|US6989797||Dec 23, 2003||Jan 24, 2006||Ipr Licensing, Inc.||Adaptive antenna for use in wireless communication systems|
|US7009559||Aug 10, 2004||Mar 7, 2006||Ipr Licensing, Inc.||Method and apparatus for adapting antenna array using received predetermined signal|
|US7088306||Feb 22, 2005||Aug 8, 2006||Ipr Licensing, Inc.||High gain antenna for wireless applications|
|US7215297||Jan 17, 2006||May 8, 2007||Ipr Licensing, Inc.||Adaptive antenna for use in wireless communication systems|
|US7253781 *||Sep 22, 2003||Aug 7, 2007||Murata Manufacturing Co., Ltd.||Antenna device radio unit and radar|
|US7453413||Nov 24, 2003||Nov 18, 2008||Toyon Research Corporation||Reconfigurable parasitic control for antenna arrays and subarrays|
|US7528789||May 8, 2007||May 5, 2009||Ipr Licensing, Inc.||Adaptive antenna for use in wireless communication systems|
|US7710339 *||May 14, 2008||May 4, 2010||Saab Ab||Antenna device|
|US7720511 *||May 15, 2007||May 18, 2010||United States Of America As Represented By The Secretary Of The Navy||Self-optimizing adaptive antenna|
|US7746830||Jun 29, 2010||Interdigital Technology Corporation||System and method for maintaining wireless channels over a reverse link of a CDMA wireless communication system|
|US7773566||Aug 10, 2010||Tantivy Communications, Inc.||System and method for maintaining timing of synchronization messages over a reverse link of a CDMA wireless communication system|
|US7936728||May 3, 2011||Tantivy Communications, Inc.||System and method for maintaining timing of synchronization messages over a reverse link of a CDMA wireless communication system|
|US8134980||May 22, 2007||Mar 13, 2012||Ipr Licensing, Inc.||Transmittal of heartbeat signal at a lower level than heartbeat request|
|US8139546||Apr 27, 2010||Mar 20, 2012||Ipr Licensing, Inc.||System and method for maintaining wireless channels over a reverse link of a CDMA wireless communication system|
|US8155096||Nov 30, 2001||Apr 10, 2012||Ipr Licensing Inc.||Antenna control system and method|
|US8175120||May 8, 2012||Ipr Licensing, Inc.||Minimal maintenance link to support synchronization|
|US8274954||Sep 25, 2012||Ipr Licensing, Inc.||Alternate channel for carrying selected message types|
|US8369277||Mar 13, 2012||Feb 5, 2013||Intel Corporation||Signaling for wireless communications|
|US8437330||May 7, 2013||Intel Corporation||Antenna control system and method|
|US8509268||Dec 22, 2011||Aug 13, 2013||Intel Corporation||Minimal maintenance link to support sychronization|
|US8638877||Nov 29, 2011||Jan 28, 2014||Intel Corporation||Methods, apparatuses and systems for selective transmission of traffic data using orthogonal sequences|
|US8687606||Aug 10, 2012||Apr 1, 2014||Intel Corporation||Alternate channel for carrying selected message types|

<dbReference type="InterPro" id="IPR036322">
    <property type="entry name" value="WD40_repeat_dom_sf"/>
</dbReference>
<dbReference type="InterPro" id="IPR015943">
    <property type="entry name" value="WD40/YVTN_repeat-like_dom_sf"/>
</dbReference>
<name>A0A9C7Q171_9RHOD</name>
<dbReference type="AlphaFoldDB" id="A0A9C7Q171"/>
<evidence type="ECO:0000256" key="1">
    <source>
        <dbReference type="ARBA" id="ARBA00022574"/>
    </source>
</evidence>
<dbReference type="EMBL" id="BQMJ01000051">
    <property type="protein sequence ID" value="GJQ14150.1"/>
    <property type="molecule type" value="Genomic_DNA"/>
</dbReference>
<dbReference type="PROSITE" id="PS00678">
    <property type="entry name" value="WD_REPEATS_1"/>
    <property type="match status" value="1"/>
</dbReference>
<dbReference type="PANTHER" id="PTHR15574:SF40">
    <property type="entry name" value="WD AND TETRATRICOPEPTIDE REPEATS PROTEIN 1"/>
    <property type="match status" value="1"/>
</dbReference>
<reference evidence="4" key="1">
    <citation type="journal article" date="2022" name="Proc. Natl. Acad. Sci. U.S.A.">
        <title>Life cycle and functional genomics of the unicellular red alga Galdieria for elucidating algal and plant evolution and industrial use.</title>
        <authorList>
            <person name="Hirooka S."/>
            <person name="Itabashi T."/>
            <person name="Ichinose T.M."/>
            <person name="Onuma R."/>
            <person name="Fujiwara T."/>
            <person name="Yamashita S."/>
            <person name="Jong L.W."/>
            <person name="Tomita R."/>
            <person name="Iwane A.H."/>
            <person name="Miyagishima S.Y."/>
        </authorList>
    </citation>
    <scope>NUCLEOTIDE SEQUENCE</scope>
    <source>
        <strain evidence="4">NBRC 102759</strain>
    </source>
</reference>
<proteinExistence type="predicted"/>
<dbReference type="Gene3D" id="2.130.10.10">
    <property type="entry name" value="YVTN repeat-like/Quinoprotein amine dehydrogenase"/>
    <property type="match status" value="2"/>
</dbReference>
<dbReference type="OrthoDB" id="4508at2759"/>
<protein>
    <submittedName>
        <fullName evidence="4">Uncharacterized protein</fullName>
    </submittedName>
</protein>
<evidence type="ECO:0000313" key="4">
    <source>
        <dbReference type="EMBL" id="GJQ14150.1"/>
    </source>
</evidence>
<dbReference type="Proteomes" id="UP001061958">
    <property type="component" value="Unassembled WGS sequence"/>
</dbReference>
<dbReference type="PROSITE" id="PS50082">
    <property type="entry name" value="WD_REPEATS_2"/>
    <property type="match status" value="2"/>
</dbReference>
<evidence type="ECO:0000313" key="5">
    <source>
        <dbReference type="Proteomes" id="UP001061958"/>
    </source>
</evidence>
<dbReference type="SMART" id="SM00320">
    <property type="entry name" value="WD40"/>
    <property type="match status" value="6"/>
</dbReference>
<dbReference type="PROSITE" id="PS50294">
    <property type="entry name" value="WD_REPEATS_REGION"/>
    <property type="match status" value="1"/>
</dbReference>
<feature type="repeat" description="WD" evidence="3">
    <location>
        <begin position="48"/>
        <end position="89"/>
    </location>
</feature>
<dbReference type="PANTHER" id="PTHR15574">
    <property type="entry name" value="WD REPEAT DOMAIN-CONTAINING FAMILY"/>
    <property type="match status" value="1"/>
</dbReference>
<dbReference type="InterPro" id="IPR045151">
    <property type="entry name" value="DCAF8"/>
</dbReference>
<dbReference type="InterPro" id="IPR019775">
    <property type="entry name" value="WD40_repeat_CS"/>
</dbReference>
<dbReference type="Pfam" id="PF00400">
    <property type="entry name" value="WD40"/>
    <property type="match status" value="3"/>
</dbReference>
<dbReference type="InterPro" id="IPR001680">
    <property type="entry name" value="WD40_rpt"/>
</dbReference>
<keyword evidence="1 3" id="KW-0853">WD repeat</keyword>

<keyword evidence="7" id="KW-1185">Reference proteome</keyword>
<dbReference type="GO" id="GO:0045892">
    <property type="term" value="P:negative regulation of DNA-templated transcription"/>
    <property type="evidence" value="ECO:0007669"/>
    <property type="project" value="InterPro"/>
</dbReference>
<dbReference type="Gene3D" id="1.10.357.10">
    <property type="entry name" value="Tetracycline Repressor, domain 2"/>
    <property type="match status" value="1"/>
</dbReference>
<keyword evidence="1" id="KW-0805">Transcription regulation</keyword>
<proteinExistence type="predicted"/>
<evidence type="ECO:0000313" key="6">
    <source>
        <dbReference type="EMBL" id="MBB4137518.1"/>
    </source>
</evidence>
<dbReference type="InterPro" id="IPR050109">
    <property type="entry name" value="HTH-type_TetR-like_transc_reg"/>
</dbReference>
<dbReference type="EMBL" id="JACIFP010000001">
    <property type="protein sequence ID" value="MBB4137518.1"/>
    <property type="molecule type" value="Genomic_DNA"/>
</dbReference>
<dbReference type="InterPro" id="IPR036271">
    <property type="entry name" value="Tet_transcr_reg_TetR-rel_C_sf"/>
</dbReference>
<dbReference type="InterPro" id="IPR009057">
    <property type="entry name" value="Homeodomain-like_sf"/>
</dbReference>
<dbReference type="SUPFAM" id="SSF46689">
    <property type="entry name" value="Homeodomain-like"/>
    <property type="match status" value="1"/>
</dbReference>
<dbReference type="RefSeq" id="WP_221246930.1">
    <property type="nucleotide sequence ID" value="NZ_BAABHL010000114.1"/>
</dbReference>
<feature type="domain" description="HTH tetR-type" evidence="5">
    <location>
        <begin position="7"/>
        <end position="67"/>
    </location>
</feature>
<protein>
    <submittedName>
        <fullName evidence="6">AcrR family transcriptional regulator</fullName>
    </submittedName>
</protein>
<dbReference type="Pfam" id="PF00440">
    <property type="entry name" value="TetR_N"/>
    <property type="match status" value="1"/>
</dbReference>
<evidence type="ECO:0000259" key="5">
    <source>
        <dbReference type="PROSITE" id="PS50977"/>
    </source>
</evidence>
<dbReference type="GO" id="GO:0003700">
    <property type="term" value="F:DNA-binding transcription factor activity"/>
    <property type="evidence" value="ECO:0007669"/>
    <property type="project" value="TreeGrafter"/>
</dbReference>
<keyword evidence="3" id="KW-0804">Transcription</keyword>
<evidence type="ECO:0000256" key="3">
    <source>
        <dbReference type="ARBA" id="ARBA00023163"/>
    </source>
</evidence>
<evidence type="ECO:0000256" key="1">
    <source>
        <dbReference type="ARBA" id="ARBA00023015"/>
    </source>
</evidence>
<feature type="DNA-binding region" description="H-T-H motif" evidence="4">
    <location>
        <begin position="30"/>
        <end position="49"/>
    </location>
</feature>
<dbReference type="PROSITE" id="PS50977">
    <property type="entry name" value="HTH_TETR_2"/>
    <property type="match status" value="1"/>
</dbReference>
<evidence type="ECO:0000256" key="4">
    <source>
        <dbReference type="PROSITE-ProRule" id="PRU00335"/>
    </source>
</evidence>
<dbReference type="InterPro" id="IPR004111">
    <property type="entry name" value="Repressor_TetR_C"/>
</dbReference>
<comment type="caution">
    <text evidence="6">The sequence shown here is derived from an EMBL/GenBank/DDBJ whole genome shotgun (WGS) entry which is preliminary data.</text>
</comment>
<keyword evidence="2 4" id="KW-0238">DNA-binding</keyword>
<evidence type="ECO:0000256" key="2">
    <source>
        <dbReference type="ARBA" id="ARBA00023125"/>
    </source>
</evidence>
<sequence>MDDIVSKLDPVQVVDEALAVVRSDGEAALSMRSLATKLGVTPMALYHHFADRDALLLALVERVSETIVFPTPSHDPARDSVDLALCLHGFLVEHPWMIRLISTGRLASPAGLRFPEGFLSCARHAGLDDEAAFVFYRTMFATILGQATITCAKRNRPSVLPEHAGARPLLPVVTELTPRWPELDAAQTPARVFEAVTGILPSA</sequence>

|US8792458||Mar 19, 2012||Jul 29, 2014||Intel Corporation||System and method for maintaining wireless channels over a reverse link of a CDMA wireless communication system|
|US8908654||Jul 20, 2012||Dec 9, 2014||Intel Corporation||Dynamic bandwidth allocation for multiple access communications using buffer urgency factor|
|US9014118||Jan 28, 2013||Apr 21, 2015||Intel Corporation||Signaling for wireless communications|
|US9042400||Jun 30, 2008||May 26, 2015||Intel Corporation||Multi-detection of heartbeat to reduce error probability|
|US9225395||Apr 12, 2013||Dec 29, 2015||Intel Corporation||Antenna control system and method|
|US9247510||Dec 20, 2013||Jan 26, 2016||Intel Corporation||Use of correlation combination to achieve channel detection|
|US9301274||Jul 10, 2013||Mar 29, 2016||Intel Corporation||Minimal maintenance link to support synchronization|
|US9307532||Apr 20, 2015||Apr 5, 2016||Intel Corporation||Signaling for wireless communications|
|US20030030594 *||Jul 29, 2002||Feb 13, 2003||Thomas Larry||Small controlled parasitic antenna system and method for controlling same to optimally improve signal quality|
|US20030069506 *||Nov 8, 2002||Apr 10, 2003||Chassaing Charles E.||Acoustic sensor array for non-invasive detection of coronary artery disease|
|US20040027304 *||May 23, 2003||Feb 12, 2004||Bing Chiang||High gain antenna for wireless applications|
|US20040259597 *||Dec 23, 2003||Dec 23, 2004||Gothard Griffin K.||Adaptive antenna for use in wireless communication systems|
|US20050068231 *||Aug 10, 2004||Mar 31, 2005||Ipr Licensing, Inc.||Method and apparatus for adapting antenna array using received perdetermined signal|
|US20050088358 *||Nov 24, 2003||Apr 28, 2005||Toyon Research Corporation||Reconfigurable parasitic control for antenna arrays and subarrays|
|US20050212714 *||Feb 22, 2005||Sep 29, 2005||Ipr Licensing, Inc.||High gain antenna for wireless applications|
|US20060044199 *||Sep 22, 2003||Mar 2, 2006||Tomoshige Furuhi||Antenna , radio unit and radar|
|US20060125709 *||Jan 17, 2006||Jun 15, 2006||Gothard Griffin K||Adaptive antenna for use in wireless communication systems|
|US20070210977 *||May 8, 2007||Sep 13, 2007||Ipr Licensing, Inc.||Adaptive antenna for use in wireless communication systems|
|US20090021440 *||May 14, 2008||Jan 22, 2009||Saab Ab||Antenna device|
|US20100085265 *||Feb 13, 2008||Apr 8, 2010||Frank Woetzel||Array for influencing the radiation characteristics of a reflector antenna, particularly a centrally focused reflector antenna|
|EP0171149A1 *||Jun 12, 1985||Feb 12, 1986||BRITISH TELECOMMUNICATIONS public limited company||Electronic tracking system for microwave antennas|
|WO2014094698A1 *||Oct 1, 2013||Jun 26, 2014||Epak Gmbh||Arrangement and method for electronically tracking rf reflector antennas|
|U.S. Classification||342/374, 343/833, 343/786|
|International Classification||H01Q3/26, H01Q3/24|
|Cooperative Classification||H01Q3/245, H01Q3/2664|
|European Classification||H01Q3/26E, H01Q3/24C|
|Jun 9, 1981||AS||Assignment|
Owner name: HARRIS CORPORATION, MELBOURNE, FL. A CORP. OF DE.
Free format text: ASSIGNMENT OF ASSIGNORS INTEREST.;ASSIGNOR:HENDERSON, ALBERT S.;REEL/FRAME:003894/0111
Effective date: 19810604
|Dec 4, 1986||FPAY||Fee payment|
Year of fee payment: 4
|Oct 31, 1990||FPAY||Fee payment|
Year of fee payment: 8
|Jan 10, 1995||REMI||Maintenance fee reminder mailed|
|Jun 4, 1995||LAPS||Lapse for failure to pay maintenance fees|
|Aug 15, 1995||FP||Expired due to failure to pay maintenance fee|
Effective date: 19950607